Political congruence proposal for AT&T sees strong support
More than four in 10 votes cast at AT&T’s recent shareholder meeting supported a proposal seeking disclosure about how the company’s political spending aligns – or does not align – with its stated positions on issues.
According to a regulatory filing, 44 percent of votes cast at the company’s AGM on May 19 supported the measure brought by As You Sow. Although not a majority, such levels of support are widely seen within the governance community as significant.
The resolution calls for AT&T to produce a report ‘analyzing the congruence of the company’s political and electioneering expenditures during the preceding year against publicly stated company values and policies, listing and explaining any instances of incongruent expenditures, and stating whether the company has made, or plans to make, changes in contributions or communications to candidates as a result of identified incongruencies.’
As You Sow recommends that the report include management’s analysis of risks to the company brand, reputation or shareholder value associated with expenditures that conflict with its publicly stated values. ‘AT&T’s politically focused expenditures appear to be misaligned with its public statements on company values, views and operational practices,’ As You Sow writes in its proposal materials.
It cites as an example: ‘AT&T states it: [h]as a ‘history of commitment to gender equality’, yet [the] proponent estimates that in the 2016 to 2018 election cycles, AT&T and its employee [political action committees (PACs)] made political donations totaling at least $16.4 mn to politicians and political organizations working to weaken women’s access to reproductive healthcare.’
AT&T’s board had called for shareholders to vote against the proposal. ‘AT&T operates in highly regulated markets, and we believe it is in the stockholders’ best interests that we continue to be engaged in the political process to educate policymakers about issues that affect our core business,’ the board wrote in the 2022 proxy statement. ‘Further, in participating in the political process, we do so with best-practice-level accountability and disclosures – as evidenced by AT&T earning the highest possible score in the 2021 CPA-Zicklin Index.’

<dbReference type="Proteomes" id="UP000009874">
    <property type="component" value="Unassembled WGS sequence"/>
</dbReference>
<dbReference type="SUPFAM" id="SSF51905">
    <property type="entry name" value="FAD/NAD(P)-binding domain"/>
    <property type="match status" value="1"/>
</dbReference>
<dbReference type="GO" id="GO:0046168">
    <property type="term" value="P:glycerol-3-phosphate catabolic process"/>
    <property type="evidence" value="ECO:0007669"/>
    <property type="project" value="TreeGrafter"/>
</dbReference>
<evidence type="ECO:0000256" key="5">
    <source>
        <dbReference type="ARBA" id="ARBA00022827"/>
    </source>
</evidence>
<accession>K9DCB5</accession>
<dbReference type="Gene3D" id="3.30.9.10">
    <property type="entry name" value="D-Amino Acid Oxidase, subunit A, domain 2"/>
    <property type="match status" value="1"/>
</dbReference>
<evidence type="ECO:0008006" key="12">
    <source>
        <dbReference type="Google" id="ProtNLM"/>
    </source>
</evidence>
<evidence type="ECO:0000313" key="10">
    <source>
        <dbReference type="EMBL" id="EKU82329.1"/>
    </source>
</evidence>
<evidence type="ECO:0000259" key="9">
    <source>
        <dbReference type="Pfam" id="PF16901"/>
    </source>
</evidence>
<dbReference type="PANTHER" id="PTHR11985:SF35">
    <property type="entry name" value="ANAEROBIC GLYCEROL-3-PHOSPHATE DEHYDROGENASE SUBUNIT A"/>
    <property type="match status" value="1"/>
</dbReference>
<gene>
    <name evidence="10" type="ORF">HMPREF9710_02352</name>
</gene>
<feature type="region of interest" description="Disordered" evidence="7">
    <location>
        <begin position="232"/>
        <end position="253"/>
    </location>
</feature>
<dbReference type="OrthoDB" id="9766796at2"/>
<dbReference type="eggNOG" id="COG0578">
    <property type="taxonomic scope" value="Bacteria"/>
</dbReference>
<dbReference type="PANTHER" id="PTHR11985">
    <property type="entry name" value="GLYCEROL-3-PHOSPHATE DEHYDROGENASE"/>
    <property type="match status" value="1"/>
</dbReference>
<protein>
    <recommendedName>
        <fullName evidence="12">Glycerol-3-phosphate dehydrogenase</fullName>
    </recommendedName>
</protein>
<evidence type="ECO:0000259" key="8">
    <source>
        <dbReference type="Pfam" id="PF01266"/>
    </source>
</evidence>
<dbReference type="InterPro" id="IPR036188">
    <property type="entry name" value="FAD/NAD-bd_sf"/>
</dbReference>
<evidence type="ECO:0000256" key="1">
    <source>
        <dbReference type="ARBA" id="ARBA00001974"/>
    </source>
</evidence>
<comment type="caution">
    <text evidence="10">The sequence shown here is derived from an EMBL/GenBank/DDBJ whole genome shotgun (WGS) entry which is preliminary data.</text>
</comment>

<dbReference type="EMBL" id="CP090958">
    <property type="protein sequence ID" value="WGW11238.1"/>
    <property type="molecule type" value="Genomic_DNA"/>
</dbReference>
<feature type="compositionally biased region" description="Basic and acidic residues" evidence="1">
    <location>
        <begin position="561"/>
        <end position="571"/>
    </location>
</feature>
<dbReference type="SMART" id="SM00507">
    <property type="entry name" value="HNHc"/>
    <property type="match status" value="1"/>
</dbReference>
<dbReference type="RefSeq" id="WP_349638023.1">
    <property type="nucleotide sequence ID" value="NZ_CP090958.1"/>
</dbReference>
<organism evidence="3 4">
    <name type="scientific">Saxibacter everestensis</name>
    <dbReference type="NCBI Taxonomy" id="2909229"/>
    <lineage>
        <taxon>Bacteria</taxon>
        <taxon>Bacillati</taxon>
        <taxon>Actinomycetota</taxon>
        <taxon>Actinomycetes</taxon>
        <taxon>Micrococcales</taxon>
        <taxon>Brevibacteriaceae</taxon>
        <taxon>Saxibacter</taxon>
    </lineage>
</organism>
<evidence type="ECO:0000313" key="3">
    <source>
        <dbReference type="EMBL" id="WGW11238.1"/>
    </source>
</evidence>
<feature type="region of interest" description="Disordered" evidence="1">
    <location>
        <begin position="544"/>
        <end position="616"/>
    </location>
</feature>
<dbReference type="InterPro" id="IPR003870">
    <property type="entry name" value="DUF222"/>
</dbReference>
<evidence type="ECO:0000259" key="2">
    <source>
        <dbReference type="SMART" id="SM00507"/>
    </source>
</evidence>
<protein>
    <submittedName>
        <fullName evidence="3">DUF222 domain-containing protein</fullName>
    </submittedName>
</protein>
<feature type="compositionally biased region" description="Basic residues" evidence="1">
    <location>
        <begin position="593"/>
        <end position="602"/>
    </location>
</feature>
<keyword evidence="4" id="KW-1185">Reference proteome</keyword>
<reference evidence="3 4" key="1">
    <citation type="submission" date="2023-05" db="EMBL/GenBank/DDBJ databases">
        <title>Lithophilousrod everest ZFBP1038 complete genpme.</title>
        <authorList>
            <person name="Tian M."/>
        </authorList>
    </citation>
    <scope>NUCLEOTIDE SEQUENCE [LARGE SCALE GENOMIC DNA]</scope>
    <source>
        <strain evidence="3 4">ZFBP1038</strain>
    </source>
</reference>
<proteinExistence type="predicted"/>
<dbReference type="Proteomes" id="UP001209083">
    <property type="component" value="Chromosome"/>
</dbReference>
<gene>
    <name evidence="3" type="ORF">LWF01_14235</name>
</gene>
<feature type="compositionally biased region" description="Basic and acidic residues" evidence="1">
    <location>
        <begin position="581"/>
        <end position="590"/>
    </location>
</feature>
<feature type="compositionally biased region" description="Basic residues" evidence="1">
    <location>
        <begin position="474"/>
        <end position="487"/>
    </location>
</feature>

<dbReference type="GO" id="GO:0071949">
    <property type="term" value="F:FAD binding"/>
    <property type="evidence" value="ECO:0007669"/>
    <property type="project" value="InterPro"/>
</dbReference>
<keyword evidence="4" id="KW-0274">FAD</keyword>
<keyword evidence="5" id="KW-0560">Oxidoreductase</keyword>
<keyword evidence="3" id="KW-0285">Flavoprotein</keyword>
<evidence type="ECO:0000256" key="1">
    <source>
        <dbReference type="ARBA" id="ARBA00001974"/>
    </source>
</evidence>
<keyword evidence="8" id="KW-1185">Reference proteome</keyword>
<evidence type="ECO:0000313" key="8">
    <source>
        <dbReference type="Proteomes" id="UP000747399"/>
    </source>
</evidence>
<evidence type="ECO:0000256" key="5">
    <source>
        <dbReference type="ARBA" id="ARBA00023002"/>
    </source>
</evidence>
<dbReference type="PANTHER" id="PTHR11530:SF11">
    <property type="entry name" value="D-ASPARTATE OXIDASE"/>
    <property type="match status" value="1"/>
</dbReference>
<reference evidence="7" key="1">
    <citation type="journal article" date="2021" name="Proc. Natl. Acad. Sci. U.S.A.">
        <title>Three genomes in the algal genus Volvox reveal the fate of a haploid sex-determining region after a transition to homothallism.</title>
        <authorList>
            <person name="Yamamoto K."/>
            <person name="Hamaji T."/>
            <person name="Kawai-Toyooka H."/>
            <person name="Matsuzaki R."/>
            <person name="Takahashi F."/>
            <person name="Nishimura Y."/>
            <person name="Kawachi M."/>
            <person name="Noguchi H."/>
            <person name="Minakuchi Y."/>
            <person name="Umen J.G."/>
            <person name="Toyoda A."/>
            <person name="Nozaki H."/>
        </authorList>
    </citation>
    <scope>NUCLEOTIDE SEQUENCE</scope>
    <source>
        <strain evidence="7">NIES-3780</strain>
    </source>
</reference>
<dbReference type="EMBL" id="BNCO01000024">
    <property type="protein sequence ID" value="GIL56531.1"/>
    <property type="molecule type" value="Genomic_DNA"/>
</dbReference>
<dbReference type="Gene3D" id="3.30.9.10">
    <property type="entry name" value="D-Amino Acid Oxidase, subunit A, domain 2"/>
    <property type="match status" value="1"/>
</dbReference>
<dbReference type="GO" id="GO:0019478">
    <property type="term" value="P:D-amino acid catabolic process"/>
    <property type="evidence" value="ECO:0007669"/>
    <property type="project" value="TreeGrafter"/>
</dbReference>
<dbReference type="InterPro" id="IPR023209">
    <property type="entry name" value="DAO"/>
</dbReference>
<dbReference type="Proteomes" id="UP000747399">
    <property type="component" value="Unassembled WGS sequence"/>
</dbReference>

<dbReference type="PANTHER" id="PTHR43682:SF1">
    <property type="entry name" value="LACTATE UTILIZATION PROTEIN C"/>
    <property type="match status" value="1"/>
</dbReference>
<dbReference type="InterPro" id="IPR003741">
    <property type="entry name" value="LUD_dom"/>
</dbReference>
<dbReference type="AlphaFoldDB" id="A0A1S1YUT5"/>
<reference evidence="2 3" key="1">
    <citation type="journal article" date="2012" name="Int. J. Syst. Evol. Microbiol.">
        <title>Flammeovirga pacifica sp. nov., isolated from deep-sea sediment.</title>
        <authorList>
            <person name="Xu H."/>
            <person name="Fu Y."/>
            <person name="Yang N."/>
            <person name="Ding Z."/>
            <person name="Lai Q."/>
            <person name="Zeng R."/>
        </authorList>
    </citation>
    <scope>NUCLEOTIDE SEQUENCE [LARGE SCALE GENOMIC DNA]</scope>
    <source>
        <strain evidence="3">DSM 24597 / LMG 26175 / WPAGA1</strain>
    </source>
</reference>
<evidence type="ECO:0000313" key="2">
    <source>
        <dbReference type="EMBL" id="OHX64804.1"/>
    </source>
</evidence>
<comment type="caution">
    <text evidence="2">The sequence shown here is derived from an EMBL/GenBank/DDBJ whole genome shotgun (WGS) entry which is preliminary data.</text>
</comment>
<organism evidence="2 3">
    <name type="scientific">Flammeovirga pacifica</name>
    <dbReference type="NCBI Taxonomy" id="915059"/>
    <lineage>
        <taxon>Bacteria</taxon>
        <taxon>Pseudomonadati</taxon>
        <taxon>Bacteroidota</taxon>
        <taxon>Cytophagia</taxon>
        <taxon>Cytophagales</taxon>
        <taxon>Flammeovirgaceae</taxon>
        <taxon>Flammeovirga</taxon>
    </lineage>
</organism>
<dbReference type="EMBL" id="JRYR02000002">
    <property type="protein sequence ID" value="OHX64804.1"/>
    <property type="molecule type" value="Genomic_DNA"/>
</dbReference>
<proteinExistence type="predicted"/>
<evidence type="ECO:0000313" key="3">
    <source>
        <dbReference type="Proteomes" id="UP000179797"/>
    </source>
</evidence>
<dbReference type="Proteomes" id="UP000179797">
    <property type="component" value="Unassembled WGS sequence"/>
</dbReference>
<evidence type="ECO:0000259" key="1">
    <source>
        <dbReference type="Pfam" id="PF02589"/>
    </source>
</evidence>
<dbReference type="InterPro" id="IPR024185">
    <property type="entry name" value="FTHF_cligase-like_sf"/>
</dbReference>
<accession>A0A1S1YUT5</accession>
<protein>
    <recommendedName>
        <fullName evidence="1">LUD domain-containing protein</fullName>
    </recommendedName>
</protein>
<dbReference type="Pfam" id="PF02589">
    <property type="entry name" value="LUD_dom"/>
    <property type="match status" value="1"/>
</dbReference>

According to the board, AT&T participates in the political process in a bipartisan manner to support policies that ‘sustain and grow our business and create stockholder value. AT&T has a core set of critical business issues that drive political contributions and employee PAC contributions. Those core issues affect our ability to hire, pay good wages, provide world-class benefits, serve our customers, make capital investments, innovate to foster economic growth and return stockholder value.’
It argued that the company’s core business objectives and political giving align with its values. ‘When AT&T decides to weigh in on specific legislation, we take positions that are consistent with the company’s already-stated values and business priorities,’ the board wrote. ‘For example, two thirds of PAC contribution recipients supported the Dream Act, the Equality Act and the Paris climate change accords, consistent with AT&T’s values regarding safeguarding human rights and protecting our environment.’
The board acknowledges that in ‘the normal course of our political engagement’ it is possible AT&T will support some officials and some pieces of legislation that broadly contribute to its core businesses and values even if the company does not agree with every specific or stated position of each official.
An AT&T spokesperson declined to comment beyond the company’s proxy statement.
As You Sow CEO Andrew Behar says in a statement following the vote: ‘We expect that AT&T will now take seriously the need to monitor, assess and report publicly on how it ensures the politicians and trade associations it supports are not working at cross-purposes with the company’s stated values and strategic goals.’
Meredith Benton, founder of consultancy Whistle Stop Capital and workplace equity program manager at As You Sow, formally presented the proposal to AT&T shareholders, according to the advocacy group. ‘It’s an incredible risk for AT&T to take, to be so deeply associated with anti-choice legislation,’ she says in a statement. ‘AT&T believes it needs to be involved in politics; we’re not arguing with that point. It is hard to see why, however, it is not managing the risks involved with supporting politicians who sit so clearly outside of its own company values.’